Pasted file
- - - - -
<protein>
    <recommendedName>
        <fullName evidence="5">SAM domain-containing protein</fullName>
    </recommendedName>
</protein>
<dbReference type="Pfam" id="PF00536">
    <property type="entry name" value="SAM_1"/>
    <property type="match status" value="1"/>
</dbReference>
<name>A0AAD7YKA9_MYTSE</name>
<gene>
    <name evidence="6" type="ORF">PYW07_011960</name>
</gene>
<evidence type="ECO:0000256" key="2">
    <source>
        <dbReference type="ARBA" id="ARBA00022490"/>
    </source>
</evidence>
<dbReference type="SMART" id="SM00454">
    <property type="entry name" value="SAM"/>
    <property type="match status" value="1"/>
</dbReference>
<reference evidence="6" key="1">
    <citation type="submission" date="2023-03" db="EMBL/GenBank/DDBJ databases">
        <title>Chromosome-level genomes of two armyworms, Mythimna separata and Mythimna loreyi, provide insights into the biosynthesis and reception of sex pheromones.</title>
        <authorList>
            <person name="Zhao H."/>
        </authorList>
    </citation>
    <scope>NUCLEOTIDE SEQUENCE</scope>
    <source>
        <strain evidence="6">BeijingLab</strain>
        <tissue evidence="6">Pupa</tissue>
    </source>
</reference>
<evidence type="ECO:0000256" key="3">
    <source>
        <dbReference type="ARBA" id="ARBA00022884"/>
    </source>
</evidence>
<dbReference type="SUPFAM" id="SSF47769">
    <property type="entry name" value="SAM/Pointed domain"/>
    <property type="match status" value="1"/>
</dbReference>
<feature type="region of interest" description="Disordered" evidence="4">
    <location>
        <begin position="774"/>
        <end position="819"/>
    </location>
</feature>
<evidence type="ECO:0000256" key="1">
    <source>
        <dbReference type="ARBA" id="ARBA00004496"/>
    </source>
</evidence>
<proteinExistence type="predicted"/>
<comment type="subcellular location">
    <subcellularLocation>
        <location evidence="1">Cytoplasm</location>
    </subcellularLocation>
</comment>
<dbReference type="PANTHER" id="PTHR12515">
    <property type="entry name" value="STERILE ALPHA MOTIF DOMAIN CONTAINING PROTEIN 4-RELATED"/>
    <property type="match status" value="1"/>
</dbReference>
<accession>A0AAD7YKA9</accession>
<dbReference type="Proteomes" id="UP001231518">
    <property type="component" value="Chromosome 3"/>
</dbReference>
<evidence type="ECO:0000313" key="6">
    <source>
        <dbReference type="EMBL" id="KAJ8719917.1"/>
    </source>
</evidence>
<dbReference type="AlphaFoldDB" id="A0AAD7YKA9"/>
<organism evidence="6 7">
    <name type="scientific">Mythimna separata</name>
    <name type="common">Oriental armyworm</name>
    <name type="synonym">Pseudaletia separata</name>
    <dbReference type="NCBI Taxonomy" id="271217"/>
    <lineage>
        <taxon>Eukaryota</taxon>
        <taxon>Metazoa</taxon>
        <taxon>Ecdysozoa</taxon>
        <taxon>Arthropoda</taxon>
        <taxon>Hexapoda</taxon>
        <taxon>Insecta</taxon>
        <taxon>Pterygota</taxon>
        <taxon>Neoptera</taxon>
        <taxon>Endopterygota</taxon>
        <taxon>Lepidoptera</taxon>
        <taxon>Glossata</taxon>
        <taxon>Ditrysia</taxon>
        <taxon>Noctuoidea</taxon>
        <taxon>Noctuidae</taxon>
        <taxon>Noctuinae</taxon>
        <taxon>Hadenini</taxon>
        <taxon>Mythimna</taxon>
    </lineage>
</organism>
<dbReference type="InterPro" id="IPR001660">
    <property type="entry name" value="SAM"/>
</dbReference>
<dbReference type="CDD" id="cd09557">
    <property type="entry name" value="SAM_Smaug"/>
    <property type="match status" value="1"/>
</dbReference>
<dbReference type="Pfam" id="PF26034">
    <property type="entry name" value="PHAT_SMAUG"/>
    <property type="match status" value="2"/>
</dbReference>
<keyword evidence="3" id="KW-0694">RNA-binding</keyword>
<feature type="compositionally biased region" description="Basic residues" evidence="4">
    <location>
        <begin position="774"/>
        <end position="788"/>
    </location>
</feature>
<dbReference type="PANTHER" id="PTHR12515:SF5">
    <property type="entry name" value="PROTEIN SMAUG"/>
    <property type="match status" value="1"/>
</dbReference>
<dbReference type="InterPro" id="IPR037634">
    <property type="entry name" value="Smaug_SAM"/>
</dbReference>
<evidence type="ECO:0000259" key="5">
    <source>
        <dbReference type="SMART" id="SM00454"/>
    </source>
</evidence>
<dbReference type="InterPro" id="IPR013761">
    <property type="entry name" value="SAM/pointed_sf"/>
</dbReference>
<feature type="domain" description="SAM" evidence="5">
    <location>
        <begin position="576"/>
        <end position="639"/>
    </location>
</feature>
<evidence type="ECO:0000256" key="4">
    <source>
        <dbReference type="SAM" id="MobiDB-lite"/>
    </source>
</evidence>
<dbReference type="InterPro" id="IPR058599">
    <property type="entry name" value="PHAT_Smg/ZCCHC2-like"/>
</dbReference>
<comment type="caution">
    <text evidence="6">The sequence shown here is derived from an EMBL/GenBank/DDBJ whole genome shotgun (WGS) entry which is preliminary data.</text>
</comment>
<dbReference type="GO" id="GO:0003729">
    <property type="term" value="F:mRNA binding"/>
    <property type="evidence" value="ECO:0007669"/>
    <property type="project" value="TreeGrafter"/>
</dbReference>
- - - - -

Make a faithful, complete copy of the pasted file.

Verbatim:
<protein>
    <recommendedName>
        <fullName evidence="5">SAM domain-containing protein</fullName>
    </recommendedName>
</protein>
<dbReference type="Pfam" id="PF00536">
    <property type="entry name" value="SAM_1"/>
    <property type="match status" value="1"/>
</dbReference>
<name>A0AAD7YKA9_MYTSE</name>
<gene>
    <name evidence="6" type="ORF">PYW07_011960</name>
</gene>
<evidence type="ECO:0000256" key="2">
    <source>
        <dbReference type="ARBA" id="ARBA00022490"/>
    </source>
</evidence>
<dbReference type="SMART" id="SM00454">
    <property type="entry name" value="SAM"/>
    <property type="match status" value="1"/>
</dbReference>
<reference evidence="6" key="1">
    <citation type="submission" date="2023-03" db="EMBL/GenBank/DDBJ databases">
        <title>Chromosome-level genomes of two armyworms, Mythimna separata and Mythimna loreyi, provide insights into the biosynthesis and reception of sex pheromones.</title>
        <authorList>
            <person name="Zhao H."/>
        </authorList>
    </citation>
    <scope>NUCLEOTIDE SEQUENCE</scope>
    <source>
        <strain evidence="6">BeijingLab</strain>
        <tissue evidence="6">Pupa</tissue>
    </source>
</reference>
<evidence type="ECO:0000256" key="3">
    <source>
        <dbReference type="ARBA" id="ARBA00022884"/>
    </source>
</evidence>
<dbReference type="SUPFAM" id="SSF47769">
    <property type="entry name" value="SAM/Pointed domain"/>
    <property type="match status" value="1"/>
</dbReference>
<feature type="region of interest" description="Disordered" evidence="4">
    <location>
        <begin position="774"/>
        <end position="819"/>
    </location>
</feature>
<evidence type="ECO:0000256" key="1">
    <source>
        <dbReference type="ARBA" id="ARBA00004496"/>
    </source>
</evidence>
<proteinExistence type="predicted"/>
<comment type="subcellular location">
    <subcellularLocation>
        <location evidence="1">Cytoplasm</location>
    </subcellularLocation>
</comment>
<dbReference type="PANTHER" id="PTHR12515">
    <property type="entry name" value="STERILE ALPHA MOTIF DOMAIN CONTAINING PROTEIN 4-RELATED"/>
    <property type="match status" value="1"/>
</dbReference>
<accession>A0AAD7YKA9</accession>
<dbReference type="Proteomes" id="UP001231518">
    <property type="component" value="Chromosome 3"/>
</dbReference>
<evidence type="ECO:0000313" key="6">
    <source>
        <dbReference type="EMBL" id="KAJ8719917.1"/>
    </source>
</evidence>
<dbReference type="AlphaFoldDB" id="A0AAD7YKA9"/>
<organism evidence="6 7">
    <name type="scientific">Mythimna separata</name>
    <name type="common">Oriental armyworm</name>
    <name type="synonym">Pseudaletia separata</name>
    <dbReference type="NCBI Taxonomy" id="271217"/>
    <lineage>
        <taxon>Eukaryota</taxon>
        <taxon>Metazoa</taxon>
        <taxon>Ecdysozoa</taxon>
        <taxon>Arthropoda</taxon>
        <taxon>Hexapoda</taxon>
        <taxon>Insecta</taxon>
        <taxon>Pterygota</taxon>
        <taxon>Neoptera</taxon>
        <taxon>Endopterygota</taxon>
        <taxon>Lepidoptera</taxon>
        <taxon>Glossata</taxon>
        <taxon>Ditrysia</taxon>
        <taxon>Noctuoidea</taxon>
        <taxon>Noctuidae</taxon>
        <taxon>Noctuinae</taxon>
        <taxon>Hadenini</taxon>
        <taxon>Mythimna</taxon>
    </lineage>
</organism>
<dbReference type="InterPro" id="IPR001660">
    <property type="entry name" value="SAM"/>
</dbReference>
<dbReference type="CDD" id="cd09557">
    <property type="entry name" value="SAM_Smaug"/>
    <property type="match status" value="1"/>
</dbReference>
<dbReference type="Pfam" id="PF26034">
    <property type="entry name" value="PHAT_SMAUG"/>
    <property type="match status" value="2"/>
</dbReference>
<keyword evidence="3" id="KW-0694">RNA-binding</keyword>
<feature type="compositionally biased region" description="Basic residues" evidence="4">
    <location>
        <begin position="774"/>
        <end position="788"/>
    </location>
</feature>
<dbReference type="PANTHER" id="PTHR12515:SF5">
    <property type="entry name" value="PROTEIN SMAUG"/>
    <property type="match status" value="1"/>
</dbReference>
<dbReference type="InterPro" id="IPR037634">
    <property type="entry name" value="Smaug_SAM"/>
</dbReference>
<evidence type="ECO:0000259" key="5">
    <source>
        <dbReference type="SMART" id="SM00454"/>
    </source>
</evidence>
<dbReference type="InterPro" id="IPR013761">
    <property type="entry name" value="SAM/pointed_sf"/>
</dbReference>
<feature type="domain" description="SAM" evidence="5">
    <location>
        <begin position="576"/>
        <end position="639"/>
    </location>
</feature>
<evidence type="ECO:0000256" key="4">
    <source>
        <dbReference type="SAM" id="MobiDB-lite"/>
    </source>
</evidence>
<dbReference type="InterPro" id="IPR058599">
    <property type="entry name" value="PHAT_Smg/ZCCHC2-like"/>
</dbReference>
<comment type="caution">
    <text evidence="6">The sequence shown here is derived from an EMBL/GenBank/DDBJ whole genome shotgun (WGS) entry which is preliminary data.</text>
</comment>
<dbReference type="GO" id="GO:0003729">
    <property type="term" value="F:mRNA binding"/>
    <property type="evidence" value="ECO:0007669"/>
    <property type="project" value="TreeGrafter"/>
</dbReference>